I have a game I play with architects and architectural students. After warming them up with my rhetoric, I ask them if they knew the world of Lüders. Who? Patriarchal societies are rough on women. The greatest artist in the Bauhaus, Marianne Brandt, had never had an exhibition until the Swiss Miss Jaeggi took over the Berlin Bauhaus a few years ago, and that was about her minor genre of experimental photography. Well the Germans are doing better. Recently the Bundestag named their new library after Frau Lüders!
Well they might, for she wrote a brilliant essay in 1927 on Mies’ Weissenhof apartments in “Form”, the journal of the Deutsche Werkbund—from the point of view of a woman: no room for wet clothes, open the door of the kitchen and the wind blows out the flame, small children get pneumonia from crawling on the windy floors (too much glass! much too much!!), the external stairs have openings between the steps too large for climbing infants, and so on.
This visit, a kindly woman invited me in to take pictures. Too dinky! The “balcony” is so tiny you would suffocate trying to cuddle your pal up there. And so on. Mies wasn’t trying to make a habitation, but rather a work of art. Boo! Another generous soul let me shoot in Hans Sharoun’s apartment. Bingo. Great design. Sweetly inhabitable! The two Corbu apartments have been commandeered as a Bauhaus Museum. Unloveable! Top floor vistas are O.K. especially when the cold concrete is “humanized” with plantings. Otherwise unlivable! (Corbu was to be Mies’s prize catch!) It’s one step above a Visitors Center. And so it goes!
By the way, when I went to the Tagung in Dessau honoring the 75th anniversary of the Nazi’s closing the Bauhaus in 1933, Dr.Peter Hahn, former director of the Berlin Bauhaus, gave us a lot of blather about Mies’ tenure there. Bertrand Goldberg who was in the last class told me what really went on in our last visit in 1985. Mies’ first big work was a cemetery Denkmal(1926) for Karl Liebknecht and Rosa Luxembourg, the founders of the Communist Party in Germany. So he had to try to convince Alfred Rosenberg that he had changed his mind. And he sucked up to Albert Speer, unsuccessfully, until 1937, when Gropius got him a commission from a millionaire in Wyoming. He was no hero. He was a Nice Nazi!
Which brings me to poor old groping Gropius. I came to Weimar more than a decade ago because as a homeless boy in Depression Detroit I read about his working class ideals in Graduate School. Was I ever disappointed. There wasn’t an architecture course until 1928! And he turned that course (and the school) over to Hannas Meyer, a Swiss Communist, who was fired after two years because Dessau was drifting rightward towards Nazism.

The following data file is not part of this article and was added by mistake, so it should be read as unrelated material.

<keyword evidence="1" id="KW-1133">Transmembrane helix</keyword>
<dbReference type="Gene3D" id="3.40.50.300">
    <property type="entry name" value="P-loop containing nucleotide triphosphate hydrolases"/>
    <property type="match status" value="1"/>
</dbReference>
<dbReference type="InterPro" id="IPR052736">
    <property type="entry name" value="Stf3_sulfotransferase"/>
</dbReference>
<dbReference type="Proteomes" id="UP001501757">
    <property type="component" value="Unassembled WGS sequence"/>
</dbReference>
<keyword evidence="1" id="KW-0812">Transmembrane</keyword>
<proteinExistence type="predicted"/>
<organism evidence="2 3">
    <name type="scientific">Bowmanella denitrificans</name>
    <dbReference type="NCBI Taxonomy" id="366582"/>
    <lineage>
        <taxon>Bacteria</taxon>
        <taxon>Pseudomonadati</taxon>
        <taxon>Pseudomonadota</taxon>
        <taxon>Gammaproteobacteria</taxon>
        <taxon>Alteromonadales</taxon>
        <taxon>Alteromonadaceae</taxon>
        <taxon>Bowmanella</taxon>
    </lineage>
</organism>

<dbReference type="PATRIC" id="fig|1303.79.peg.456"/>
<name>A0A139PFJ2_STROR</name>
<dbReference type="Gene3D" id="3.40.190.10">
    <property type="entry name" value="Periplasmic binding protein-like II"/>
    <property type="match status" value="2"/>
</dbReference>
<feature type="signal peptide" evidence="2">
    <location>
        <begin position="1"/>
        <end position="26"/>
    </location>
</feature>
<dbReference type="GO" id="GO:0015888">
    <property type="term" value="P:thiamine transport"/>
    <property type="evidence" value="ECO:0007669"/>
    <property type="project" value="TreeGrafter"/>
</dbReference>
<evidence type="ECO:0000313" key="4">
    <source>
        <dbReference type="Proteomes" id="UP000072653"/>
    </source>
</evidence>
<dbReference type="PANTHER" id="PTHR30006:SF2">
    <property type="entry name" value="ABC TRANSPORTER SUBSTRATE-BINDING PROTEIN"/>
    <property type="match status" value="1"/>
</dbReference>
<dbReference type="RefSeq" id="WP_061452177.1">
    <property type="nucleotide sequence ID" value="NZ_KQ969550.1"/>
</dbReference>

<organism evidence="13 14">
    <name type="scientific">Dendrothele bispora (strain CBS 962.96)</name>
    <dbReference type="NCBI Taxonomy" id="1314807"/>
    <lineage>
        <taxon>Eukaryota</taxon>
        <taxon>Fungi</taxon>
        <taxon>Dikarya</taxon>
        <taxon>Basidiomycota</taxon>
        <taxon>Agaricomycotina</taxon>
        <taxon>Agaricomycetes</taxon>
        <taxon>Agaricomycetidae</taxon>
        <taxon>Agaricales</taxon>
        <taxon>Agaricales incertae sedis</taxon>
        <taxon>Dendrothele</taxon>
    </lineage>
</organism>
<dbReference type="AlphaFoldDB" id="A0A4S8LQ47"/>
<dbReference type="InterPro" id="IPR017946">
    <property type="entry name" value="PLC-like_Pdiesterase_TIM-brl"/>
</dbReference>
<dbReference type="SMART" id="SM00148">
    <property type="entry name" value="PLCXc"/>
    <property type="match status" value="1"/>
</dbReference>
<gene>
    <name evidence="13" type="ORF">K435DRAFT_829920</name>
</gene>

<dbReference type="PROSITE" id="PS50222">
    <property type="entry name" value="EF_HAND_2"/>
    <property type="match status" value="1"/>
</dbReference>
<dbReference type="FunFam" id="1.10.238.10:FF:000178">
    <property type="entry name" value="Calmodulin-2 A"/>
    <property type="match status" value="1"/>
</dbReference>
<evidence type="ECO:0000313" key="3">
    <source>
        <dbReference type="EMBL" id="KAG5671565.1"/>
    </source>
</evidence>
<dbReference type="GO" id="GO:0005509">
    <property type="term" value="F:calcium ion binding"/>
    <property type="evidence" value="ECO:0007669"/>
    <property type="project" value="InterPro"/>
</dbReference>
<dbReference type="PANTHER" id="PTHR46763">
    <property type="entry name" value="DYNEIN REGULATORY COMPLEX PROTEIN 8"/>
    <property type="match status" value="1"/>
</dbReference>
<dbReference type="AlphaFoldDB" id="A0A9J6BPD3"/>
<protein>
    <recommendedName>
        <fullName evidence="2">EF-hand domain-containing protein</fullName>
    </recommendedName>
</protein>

Gropius had his own Denkmal problem—he had created one in the Weimar Cemetery for the victims of the Kapp Putsch, those right wing soldiers who wiped out lefties. His wife, Alma Mahler, chided him for not having the balls to attend the dedication. And he had great ideas, but too little follow through. For example in 1923 he decreed that every staff member make a photorecord of their work. In 1995, the janitors for the now named Bauhaus Uni found several hundreds of those photos abandoned in the attic!
In 1928 he was being hassled by a Dessau editor who contended Pius was double dippimg his income, his director’s salary and money for advising the builders of Törten, the Junker worker suburb, a natural condition for a consulting architect. He was so honorable a man he didn’t know how to fight so dirty! And his “Masters” who had fought off successfully his medieval ploy to become real “Professors” wouldn’t take a 10% salary reduction. Gossip also had it that Hebert Bayer was moving on his second wife, Ilse. So off he fled with Marianne Brandt to create Siemenstadt in Berlin. He was never a fighter.
And he really wasn’t much of an architect either. He used to complain bitterly to his mother that he couldn’t draw. I think he dreamed of being as good as his great uncle, Martin Gropius, the last, high class, pre-modern Berlin architect. And he wasn’t very practical. When he and his associate founded the General Panel Corporation in America to build prefab housing,they set up their office on Park Avenue in New York, an unnecessary and impractical drain on their tight finance; and they rented an empty aircraft factory in LA, where the biggest problem was shipping components across the whole country. A nice guy, with a big heart, but not practical.
So there was no dearth of outstanding modern architects in Germany. Peter Behrens, Paul Bonartz, Ernst Meyer, Max Berg, et al. It’s just that the Bauhaus publicity machine tempted post Nazi Germans to ignore their work and create implausible myths about the Bauhaus. From the perspective of history, it was a colossal flop. And to worship at its unworthy altars is to go blindfolded into the future. Building museums to honor a failure is silly and unworthy of the really creative. Hagiography is an outmoded medieval response. We should be honoring the idealism of Gropius by building sound architecture for the world’s poor and homeless billions. That is a challenge worthy of the Bauhaus.